anne mikolay 2012 120While in the Halloween store the other day, I saw a lot of little kids perusing frightening costumes, seemingly with their parents’ approval. I must admit...I don’t get it. Why would a parent want their preschooler dressing as a chainsaw toting serial killer or the grim reaper? Preschoolers shouldn’t even know about such stuff of nightmares. Halloween should be simple fun for the little crowd; there’s plenty of time for gore and fright fest when they are teenagers.

Apparently, Halloween has changed a lot since I was a kid. Back in my day, there were no Halloween stores displaying gruesome decorations and costumes. Your mom got your costume at the Five and Dime, or she made it herself. In these days of bigger is better, a handcrafted outfit might be construed as not good enough or the consequence of inadequate income or position.Today, it’s all about impressing other people, taking the best selfie, going viral. Somehow, good, clean fun has gotten lost in the shuffle.

Tell me: where is the fun in putting a hockey mask on a four year old and sticking a machete in his hand or putting fangs in his mouth and painting blood on his face? Where I come from, the only little vampires that are cute are the ones that know Big Bird and teach kids to count. You may call it much ado about nothing, but allowing impressionable children to step into the macabre before they possess a clear definition of good and evil is misguided and ill advised.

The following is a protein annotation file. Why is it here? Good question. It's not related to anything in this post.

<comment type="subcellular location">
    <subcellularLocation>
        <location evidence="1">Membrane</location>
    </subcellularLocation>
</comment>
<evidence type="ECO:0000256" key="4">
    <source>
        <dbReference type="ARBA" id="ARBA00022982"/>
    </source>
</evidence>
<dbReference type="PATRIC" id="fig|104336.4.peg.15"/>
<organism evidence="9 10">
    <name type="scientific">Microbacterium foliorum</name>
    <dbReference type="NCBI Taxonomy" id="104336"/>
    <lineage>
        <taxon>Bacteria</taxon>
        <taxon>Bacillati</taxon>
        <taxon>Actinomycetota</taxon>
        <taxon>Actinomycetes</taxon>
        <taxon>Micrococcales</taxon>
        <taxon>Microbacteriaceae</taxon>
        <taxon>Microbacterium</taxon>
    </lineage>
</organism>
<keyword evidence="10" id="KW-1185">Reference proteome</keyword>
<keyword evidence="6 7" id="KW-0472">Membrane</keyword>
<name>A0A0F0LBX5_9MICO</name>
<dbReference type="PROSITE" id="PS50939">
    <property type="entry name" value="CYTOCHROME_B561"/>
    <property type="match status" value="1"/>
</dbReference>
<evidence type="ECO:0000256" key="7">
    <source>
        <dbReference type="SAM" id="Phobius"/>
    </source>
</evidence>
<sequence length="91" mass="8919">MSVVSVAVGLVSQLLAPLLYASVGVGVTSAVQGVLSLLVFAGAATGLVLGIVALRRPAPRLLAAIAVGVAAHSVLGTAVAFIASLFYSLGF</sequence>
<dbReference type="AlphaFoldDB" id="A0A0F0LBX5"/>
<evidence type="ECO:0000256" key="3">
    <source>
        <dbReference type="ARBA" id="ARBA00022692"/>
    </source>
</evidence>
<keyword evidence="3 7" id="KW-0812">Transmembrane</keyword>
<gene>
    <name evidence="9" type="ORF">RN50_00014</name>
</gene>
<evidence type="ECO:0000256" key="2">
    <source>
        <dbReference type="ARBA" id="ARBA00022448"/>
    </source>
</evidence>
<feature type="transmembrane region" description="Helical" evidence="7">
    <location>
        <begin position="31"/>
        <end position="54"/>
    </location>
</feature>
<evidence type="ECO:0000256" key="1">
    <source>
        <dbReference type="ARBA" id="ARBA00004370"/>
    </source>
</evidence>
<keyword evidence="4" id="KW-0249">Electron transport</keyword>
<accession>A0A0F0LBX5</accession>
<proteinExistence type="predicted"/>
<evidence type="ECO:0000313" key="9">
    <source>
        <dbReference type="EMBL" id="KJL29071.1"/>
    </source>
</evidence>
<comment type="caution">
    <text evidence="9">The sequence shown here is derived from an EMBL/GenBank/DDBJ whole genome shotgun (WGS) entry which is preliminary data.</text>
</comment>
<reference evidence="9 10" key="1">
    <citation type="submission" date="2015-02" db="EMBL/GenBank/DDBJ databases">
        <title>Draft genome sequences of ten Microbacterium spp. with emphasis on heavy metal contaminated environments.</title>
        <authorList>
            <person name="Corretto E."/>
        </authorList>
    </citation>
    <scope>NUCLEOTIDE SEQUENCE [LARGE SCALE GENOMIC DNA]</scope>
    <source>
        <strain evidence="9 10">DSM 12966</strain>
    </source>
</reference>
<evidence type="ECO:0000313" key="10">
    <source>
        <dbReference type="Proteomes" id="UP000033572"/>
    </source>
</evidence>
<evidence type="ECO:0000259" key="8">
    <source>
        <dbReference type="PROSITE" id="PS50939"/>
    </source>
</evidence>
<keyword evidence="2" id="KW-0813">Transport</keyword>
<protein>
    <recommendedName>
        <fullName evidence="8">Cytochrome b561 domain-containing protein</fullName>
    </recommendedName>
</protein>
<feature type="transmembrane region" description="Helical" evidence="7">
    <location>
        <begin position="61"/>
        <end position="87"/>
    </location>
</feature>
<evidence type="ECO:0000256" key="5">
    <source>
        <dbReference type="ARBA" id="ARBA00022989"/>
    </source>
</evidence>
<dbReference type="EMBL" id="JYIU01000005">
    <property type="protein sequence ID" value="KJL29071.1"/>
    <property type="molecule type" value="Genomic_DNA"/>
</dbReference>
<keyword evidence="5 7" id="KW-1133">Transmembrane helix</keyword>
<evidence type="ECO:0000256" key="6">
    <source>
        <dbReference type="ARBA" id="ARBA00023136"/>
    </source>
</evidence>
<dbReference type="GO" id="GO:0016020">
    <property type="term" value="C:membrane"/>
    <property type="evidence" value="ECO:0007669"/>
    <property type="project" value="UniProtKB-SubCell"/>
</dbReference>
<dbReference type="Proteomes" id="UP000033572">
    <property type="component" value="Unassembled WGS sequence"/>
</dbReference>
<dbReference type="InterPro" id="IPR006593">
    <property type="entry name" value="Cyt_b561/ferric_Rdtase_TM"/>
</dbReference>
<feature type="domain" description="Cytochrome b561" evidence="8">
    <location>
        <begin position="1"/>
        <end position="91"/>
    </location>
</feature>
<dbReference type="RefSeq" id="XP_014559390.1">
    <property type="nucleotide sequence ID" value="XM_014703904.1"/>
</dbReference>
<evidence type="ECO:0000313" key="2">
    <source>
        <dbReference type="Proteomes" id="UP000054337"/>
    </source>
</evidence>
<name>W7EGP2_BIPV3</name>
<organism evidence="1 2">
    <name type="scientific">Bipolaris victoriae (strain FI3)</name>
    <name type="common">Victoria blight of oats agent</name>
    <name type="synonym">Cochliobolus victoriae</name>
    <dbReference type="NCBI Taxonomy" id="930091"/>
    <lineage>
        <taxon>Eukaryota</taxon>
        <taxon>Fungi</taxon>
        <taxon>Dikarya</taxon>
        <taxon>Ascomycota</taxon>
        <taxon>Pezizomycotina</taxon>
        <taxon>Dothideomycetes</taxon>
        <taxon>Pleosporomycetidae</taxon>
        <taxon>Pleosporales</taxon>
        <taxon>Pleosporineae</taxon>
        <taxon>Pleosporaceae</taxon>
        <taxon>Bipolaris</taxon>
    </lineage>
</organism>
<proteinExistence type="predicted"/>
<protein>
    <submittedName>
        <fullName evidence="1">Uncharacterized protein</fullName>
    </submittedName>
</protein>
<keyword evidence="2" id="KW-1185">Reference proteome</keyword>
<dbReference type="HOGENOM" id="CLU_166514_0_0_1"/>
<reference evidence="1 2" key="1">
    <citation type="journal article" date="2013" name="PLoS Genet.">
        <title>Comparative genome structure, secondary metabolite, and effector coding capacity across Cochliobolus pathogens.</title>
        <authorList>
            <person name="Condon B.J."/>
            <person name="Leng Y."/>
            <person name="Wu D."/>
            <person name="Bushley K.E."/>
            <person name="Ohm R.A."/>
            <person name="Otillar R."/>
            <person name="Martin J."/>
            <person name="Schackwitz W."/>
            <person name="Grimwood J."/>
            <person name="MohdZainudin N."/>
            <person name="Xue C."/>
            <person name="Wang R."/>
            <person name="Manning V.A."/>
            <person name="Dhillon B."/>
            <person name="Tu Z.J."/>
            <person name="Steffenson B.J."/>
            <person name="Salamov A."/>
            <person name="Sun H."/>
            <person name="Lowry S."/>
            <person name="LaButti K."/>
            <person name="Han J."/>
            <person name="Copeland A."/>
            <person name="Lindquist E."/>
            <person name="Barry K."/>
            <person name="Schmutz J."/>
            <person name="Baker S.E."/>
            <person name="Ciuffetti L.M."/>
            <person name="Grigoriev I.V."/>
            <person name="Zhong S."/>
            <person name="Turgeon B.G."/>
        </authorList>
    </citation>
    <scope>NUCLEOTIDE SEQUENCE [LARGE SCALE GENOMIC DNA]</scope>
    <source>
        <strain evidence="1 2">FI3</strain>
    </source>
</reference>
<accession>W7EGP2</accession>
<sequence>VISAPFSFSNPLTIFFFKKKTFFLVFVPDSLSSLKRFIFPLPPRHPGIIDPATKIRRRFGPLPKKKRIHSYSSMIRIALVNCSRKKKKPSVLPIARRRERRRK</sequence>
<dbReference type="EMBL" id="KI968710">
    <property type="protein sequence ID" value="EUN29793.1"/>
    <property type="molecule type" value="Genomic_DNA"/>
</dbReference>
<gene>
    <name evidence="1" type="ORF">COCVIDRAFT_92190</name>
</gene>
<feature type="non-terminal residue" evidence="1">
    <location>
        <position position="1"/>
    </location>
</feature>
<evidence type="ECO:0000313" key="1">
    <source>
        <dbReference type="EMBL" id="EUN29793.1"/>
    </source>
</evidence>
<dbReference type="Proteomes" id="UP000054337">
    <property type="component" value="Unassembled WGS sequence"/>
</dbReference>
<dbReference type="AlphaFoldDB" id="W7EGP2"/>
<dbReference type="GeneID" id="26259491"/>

Let kids be kids! Sooner or later, Reality will burst their bubble, and they will learn, as we did, that life can be cruel and scary. Let children enjoy their candy coated world for as long as they can! A child’s Halloween should be about plastic pumpkins filled with M&Ms, little boys in Star Wars gear, and little girls dressed as Elsa or Anna from Disney’s smash film, Frozen, not about horror films, nightmares, and monsters in the dark. Steer children away from the gruesome. Sit down with them and enjoy simple pleasures of the season: watch Charlie Brown’s Great Pumpkin, carve or paint a jack-o-lantern, make paper ghosts and masks out of paper plates. Forego a haunted hayride and take tiny tots to a pumpkin patch where they can run and play. Create your own family traditions that your children can pass down to their own kids. As a child, I loved to help my mother fill the Halloween candy bags for the neighborhood children. Not a Halloween passes that I don’t remember the candy kisses, the orange slices, and the nonpareils scattered on the kitchen table as my mother instructed me on exactly how many pieces to slip into each bag. Perhaps such an activity is too tame for our present thrill-a-minute society, but I’d rather create memories my kids can smile at rather than fearfully run from.

You can’t stop the hands of time, folks; why help them move any faster? For the younger set, Halloween should be uncomplicated fun, sans fear or any psychological twist. As adults, it is our responsibility to seize every chance we get to direct children toward goodness and light. Halloween is a perfect opportunity to do so. In time, life will impose its own darkness; we have no need to help it along. Let kids be kids!